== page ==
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disability.) The medical certificate attached to Johnson's certificate read: "Has glaucoma with poor vision and cannot go to the polls." The medical certificates were accepted by the county clerk as sufficient to entitle these two men to an absentee ballot. At the recount the county board of elections similarly found that Johnson and Chandler were entitled to vote absentee. Testifying at the hearing in the Law Division Dr. Stokes amplified his certificates: Chandler was also suffering from cellulitis and possible osteomyelitis; Johnson was almost totally blind and suffered from hypertension and arteriosclerosis. He said that neither man could or should have gone to the polls.
We next consider the point raised by Moore in his petition to the Law Division -- that, contrary to the statement contained in the acknowledgment, neither of the two voters exhibited his ballot to the notary public unmarked, and then marked it in the notary's presence and in the presence of no other person in such manner that his vote could not be seen, thereafter enclosing it in the envelope. We are satisfied that, in the circumstances, the exhibiting of a marked ballot by each of the voters to the notary as his own vote constituted an equal guarantee of trustworthiness and authenticity.
In reaching this conclusion we are influenced by several considerations. In the first place, aside from the mention of the text of the acknowledgment in N.J.S.A. 19:57-17 there is, as we have noted, no direction in the statute that this procedure be followed. Next, the wording of the acknowledgment would naturally be the concern of the notary, and not the voter, and there is no proof that the acknowledgment was read to Chandler or Johnson before either signed. Finally, and most important, are the printed instructions furnished to these two men and all other absentee voters. These instructions direct, merely, that the ballot is to be completed as soon as possible after receipt. The voter is instructed to mark the ballot, insert the completed ballot in the envelope, complete the certificate attached to the flap,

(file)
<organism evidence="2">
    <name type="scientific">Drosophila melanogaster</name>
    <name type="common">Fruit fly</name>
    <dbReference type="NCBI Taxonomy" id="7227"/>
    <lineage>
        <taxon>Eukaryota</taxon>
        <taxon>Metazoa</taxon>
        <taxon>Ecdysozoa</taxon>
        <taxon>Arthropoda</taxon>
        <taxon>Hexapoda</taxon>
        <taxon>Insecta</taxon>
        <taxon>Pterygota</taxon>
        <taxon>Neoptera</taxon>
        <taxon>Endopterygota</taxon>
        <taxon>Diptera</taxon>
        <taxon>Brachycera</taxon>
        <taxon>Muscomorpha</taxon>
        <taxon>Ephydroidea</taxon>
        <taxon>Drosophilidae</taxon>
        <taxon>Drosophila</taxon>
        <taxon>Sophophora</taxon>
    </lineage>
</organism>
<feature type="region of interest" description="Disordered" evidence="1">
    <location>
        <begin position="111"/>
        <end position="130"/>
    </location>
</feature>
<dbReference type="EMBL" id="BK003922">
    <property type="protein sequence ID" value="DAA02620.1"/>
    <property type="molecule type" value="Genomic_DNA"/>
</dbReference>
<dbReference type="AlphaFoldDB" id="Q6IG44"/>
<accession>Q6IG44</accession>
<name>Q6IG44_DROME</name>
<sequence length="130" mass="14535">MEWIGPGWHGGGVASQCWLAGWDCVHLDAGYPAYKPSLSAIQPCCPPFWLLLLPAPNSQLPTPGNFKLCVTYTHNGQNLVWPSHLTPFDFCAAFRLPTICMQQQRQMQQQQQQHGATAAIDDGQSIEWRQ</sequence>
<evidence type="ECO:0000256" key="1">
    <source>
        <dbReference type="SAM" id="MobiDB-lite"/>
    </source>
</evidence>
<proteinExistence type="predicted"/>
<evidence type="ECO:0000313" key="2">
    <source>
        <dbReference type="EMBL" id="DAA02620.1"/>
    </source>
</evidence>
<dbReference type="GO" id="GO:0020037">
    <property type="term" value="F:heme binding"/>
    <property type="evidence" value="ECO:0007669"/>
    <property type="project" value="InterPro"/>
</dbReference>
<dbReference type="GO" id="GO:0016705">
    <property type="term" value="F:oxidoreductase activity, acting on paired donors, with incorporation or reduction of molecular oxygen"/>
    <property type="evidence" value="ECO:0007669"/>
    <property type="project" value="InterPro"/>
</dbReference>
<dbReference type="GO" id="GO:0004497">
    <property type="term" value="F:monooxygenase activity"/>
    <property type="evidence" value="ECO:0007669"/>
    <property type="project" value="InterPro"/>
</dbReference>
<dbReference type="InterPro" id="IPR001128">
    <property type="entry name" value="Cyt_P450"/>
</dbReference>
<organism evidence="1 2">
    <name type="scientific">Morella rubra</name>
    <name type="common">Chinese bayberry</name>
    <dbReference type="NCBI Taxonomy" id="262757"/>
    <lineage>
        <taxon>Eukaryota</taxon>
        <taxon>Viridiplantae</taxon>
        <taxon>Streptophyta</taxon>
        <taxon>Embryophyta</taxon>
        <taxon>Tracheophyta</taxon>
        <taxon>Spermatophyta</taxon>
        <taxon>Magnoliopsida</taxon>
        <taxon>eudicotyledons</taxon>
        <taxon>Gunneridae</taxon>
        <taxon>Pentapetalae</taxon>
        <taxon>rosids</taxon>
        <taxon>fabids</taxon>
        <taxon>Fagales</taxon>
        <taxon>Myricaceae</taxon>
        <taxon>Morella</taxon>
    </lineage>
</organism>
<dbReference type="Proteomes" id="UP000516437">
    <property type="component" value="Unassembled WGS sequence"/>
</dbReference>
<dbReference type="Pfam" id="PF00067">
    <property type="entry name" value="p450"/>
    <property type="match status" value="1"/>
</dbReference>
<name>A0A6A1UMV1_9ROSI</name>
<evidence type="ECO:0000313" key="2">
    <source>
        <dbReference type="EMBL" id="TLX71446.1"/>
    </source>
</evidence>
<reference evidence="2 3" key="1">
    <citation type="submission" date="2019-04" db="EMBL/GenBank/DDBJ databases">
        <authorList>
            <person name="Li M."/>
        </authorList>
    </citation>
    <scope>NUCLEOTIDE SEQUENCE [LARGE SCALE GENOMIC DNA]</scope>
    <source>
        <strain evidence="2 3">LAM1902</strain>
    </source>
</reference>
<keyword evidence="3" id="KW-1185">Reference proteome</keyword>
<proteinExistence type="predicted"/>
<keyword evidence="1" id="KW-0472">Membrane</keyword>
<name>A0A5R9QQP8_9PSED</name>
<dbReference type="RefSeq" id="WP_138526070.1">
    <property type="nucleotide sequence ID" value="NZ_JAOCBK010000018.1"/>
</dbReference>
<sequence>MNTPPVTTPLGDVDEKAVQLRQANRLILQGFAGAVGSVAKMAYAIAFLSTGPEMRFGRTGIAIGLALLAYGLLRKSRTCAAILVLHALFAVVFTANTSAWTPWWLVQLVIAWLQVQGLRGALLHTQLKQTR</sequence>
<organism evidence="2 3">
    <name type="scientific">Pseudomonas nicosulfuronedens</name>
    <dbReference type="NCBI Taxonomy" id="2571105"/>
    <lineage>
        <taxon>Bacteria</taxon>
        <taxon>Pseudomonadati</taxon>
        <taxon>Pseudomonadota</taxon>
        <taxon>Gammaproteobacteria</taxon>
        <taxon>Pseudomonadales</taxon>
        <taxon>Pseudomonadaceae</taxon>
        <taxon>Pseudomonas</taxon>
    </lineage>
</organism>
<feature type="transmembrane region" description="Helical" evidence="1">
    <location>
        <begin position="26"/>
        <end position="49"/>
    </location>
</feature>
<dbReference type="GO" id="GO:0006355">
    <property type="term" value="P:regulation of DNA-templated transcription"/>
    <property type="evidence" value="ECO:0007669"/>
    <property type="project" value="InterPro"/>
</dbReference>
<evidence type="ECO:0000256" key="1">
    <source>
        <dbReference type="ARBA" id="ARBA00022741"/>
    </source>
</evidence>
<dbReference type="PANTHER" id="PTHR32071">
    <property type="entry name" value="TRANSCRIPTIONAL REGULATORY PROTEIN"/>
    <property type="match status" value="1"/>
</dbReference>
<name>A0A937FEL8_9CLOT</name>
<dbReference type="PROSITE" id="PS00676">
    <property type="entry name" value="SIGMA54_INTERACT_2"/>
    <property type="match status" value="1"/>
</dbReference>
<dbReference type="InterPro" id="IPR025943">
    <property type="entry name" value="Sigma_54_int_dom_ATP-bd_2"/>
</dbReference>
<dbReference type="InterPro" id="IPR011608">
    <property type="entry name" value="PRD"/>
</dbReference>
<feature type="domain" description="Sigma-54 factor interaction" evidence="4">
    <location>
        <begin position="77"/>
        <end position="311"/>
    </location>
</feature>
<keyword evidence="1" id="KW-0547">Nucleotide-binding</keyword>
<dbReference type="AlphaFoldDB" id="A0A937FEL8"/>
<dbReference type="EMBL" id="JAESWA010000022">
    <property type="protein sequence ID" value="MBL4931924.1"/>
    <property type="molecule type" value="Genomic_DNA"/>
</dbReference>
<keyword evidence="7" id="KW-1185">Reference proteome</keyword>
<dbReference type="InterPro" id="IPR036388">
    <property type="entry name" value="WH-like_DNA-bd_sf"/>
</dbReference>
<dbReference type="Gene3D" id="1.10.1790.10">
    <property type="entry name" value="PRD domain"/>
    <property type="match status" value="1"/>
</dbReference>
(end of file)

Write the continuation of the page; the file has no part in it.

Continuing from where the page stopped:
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have his signature witnessed by a notary public, seal the envelope without detaching the certificate, and insert the envelope and mail it as soon as possible to the county board of elections. If the order of the instructions were carefully followed -- as it was here -- the law would be violated. The instructions made it impossible to exhibit the ballot, unmarked, to the notary.
The irregularity in the Sharrock case, above, was solely the act of the election officials, and so was the omission of the declarations in Wene. It would be naive to assert that the procedure followed before the notary was solely the act of Johnson and Chandler, both of them sick and disabled. Since absentee voting is a relatively unusual occurrence in a person's life, these two voters had a right to expect that correct instructions would be furnished them. It would be an abuse of our function if, in the setting of this case, we were to adopt a strict construction of the statute and so thwart good-faith efforts to follow the furnished instructions.